Watch Now: Perry’s Food Store, a local fixture for decades, set to close next month | Local Business News

General Manager, Tricia White shares a tearful goodbye to her employer and community at Perry’s Food Store who is closing its doors at the end of August.

Perry’s Food Store, a family-owned meat staple in the city for nearly 81 years, is closing next month.

The last day of business for Perry’s will be Aug. 20, General Manager Tricia White said. Several managers have been running the store since the May 20 death of owner Perry C. “Bud” Isom III at age 88, White said.

Employees were notified of the store’s planned closing Sunday evening.

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A photo of Perry Isom, taken when he was 19 years old, hangs on the wall at Perry’s Food Store in Tulsa in 2015. 

“The family members, even though some were in and out, they actually had made different careers,” White said by phone Tuesday. “Basically, none of the family members is in the position to keep it open. They want to retire the name.”

“It’s shocking. It’s emotional,” White said. “It’s sad. I had a customer call this morning and say, `Well, I will be in later today to buy the meat I’ll need for the rest of my life,’ which she won’t. But that’s how she feels.”

Perry’s Food Store, 1005 S. Lewis Ave., always has been in the Isom family. Bud’s father, Perry Isom Jr., was working a manufacturing job in 1940 when he decided to bid on a Tulsa meat-cutting business.

Unable to get off work to do the bidding himself, he sent his wife, Anemone, to the auction with $300 in borrowed money and savings. The business sold for $337. She borrowed the $37, and Perry’s was established.

Perry’s two sons, Bud and Phil, started working at the store, which originally was at 71 N. Lewis Ave. Bud was in junior high school, but at first, Perry wouldn’t allow him near the cutter. So the youngster started at the bottom, cleaning the meat pans for $1 a week.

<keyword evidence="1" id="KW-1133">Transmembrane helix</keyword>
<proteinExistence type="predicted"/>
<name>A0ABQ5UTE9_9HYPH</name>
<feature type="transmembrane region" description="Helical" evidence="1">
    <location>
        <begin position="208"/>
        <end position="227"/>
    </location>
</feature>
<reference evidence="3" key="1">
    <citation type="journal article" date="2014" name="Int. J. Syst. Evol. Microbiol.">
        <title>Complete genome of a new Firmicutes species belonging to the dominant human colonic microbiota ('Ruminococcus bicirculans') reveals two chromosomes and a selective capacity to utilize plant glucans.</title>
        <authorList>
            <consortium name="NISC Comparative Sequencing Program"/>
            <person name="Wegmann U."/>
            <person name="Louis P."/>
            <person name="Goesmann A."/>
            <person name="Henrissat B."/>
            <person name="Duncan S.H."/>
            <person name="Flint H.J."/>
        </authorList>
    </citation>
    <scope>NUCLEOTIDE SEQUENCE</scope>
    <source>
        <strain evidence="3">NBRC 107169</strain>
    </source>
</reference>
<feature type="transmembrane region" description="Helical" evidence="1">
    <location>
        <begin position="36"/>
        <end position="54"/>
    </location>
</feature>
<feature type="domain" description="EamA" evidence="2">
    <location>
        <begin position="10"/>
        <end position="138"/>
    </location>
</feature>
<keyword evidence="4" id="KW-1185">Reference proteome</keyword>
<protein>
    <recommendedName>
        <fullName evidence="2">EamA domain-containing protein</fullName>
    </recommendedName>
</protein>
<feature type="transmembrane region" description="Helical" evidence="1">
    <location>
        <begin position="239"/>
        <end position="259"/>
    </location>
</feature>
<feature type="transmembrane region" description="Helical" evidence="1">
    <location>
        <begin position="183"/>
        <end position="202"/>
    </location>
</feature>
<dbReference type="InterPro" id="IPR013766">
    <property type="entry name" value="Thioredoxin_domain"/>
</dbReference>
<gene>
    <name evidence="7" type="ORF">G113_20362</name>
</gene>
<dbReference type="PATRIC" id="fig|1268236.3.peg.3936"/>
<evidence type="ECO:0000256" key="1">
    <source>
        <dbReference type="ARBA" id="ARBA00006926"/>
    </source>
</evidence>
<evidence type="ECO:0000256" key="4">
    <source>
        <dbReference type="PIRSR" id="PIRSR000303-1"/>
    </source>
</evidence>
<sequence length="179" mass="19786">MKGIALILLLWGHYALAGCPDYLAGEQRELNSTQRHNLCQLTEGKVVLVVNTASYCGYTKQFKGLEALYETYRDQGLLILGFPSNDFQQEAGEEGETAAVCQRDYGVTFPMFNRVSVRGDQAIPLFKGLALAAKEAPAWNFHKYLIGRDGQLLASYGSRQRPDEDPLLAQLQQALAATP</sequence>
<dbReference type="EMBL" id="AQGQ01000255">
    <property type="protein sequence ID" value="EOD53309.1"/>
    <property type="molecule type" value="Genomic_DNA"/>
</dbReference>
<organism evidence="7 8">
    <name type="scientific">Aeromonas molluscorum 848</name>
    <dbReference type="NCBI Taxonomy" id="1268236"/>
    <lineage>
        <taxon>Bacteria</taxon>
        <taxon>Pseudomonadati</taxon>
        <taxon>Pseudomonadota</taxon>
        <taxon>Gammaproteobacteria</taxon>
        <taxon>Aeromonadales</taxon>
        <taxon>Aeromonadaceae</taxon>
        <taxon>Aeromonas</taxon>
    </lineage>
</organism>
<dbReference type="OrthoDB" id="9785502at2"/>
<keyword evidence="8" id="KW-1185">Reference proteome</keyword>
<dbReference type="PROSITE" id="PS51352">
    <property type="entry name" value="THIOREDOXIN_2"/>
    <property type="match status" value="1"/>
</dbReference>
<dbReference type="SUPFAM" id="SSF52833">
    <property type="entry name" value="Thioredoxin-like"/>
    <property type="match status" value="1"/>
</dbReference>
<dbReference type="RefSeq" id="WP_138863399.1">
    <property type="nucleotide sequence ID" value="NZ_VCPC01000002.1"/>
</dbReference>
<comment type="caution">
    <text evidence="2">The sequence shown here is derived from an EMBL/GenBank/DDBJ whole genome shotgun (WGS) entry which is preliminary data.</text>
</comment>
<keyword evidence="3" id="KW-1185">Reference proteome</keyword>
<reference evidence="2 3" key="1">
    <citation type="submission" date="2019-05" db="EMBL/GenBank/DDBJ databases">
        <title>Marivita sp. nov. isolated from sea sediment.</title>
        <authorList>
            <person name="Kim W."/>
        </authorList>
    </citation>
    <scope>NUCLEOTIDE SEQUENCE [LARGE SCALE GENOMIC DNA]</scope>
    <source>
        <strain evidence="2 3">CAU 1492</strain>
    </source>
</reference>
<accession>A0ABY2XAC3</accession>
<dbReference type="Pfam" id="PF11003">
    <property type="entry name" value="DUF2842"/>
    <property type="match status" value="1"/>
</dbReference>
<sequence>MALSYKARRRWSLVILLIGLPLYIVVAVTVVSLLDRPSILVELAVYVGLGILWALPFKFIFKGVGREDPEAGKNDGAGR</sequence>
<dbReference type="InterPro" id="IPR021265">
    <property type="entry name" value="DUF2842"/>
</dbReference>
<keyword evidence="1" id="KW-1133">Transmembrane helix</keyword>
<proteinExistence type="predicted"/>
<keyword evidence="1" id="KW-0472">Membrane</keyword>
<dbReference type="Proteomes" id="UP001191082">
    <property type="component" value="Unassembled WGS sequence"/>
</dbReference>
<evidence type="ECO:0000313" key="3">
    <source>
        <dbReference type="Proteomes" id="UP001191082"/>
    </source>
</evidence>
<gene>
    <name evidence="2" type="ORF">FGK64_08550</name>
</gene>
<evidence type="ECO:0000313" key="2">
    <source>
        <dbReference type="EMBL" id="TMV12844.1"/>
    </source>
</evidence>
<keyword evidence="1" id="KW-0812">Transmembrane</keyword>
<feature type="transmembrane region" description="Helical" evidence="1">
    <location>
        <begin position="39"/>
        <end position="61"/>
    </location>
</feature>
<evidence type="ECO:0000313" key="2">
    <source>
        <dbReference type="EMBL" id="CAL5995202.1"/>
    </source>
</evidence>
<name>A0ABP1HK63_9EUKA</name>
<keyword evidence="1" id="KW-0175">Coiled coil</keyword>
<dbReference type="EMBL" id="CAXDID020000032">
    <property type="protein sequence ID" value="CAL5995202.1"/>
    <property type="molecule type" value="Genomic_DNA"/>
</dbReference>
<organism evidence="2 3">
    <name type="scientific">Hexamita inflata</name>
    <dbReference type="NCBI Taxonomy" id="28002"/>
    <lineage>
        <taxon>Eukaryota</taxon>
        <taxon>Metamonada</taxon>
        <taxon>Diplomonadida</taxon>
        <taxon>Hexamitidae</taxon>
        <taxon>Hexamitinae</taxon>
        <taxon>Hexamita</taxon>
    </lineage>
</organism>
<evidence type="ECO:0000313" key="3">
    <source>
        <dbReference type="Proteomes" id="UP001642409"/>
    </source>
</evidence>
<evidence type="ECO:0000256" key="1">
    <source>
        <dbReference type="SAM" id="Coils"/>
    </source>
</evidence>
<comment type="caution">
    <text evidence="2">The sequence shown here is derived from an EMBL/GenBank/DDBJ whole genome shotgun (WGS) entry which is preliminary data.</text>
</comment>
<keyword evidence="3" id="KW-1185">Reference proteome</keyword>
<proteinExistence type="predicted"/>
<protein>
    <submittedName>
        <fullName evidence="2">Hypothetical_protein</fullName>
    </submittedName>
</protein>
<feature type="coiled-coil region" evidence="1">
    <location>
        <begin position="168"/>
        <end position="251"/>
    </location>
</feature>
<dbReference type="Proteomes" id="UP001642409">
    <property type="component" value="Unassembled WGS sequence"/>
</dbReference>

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Perry Isom in 2015, when the store celebrated its 75th year in business. 

Later, Bud learned to cut meat and his weekly salary grew to $5.

“We were living in a little room in the back of the shop,” he told the Tulsa World in a 2015 interview. “It didn’t bother me, though. I thought it was neat.”

In those days, small meat markets such as Perry’s would purchase a whole carcass and cut it up. But over the years, wholesalers began selling smaller chunks of meat, from which meat cutters would create individual steaks and other products.


Phil Isom in 2002. 

“I will say Bud was an exceptional man,” White said. “He treated us like family. We got scoldings like family, too.”

Besides cuts of meat, the store was known for the loyalty of its customers and employees. Phil Brown has worked at Perry’s for more than a half century, Doug Yerton 25 and Sally Hendrix 23, said White, an employee for 16½ years.

Perry's Food Store

Perry’s Food Store is pictured in April 1977.

“For me, personally, it’s been the hugest honor,” she said. “I was saddened by the news, even though I understand it. I think Perry’s is a legacy. I never imagined not doing this.”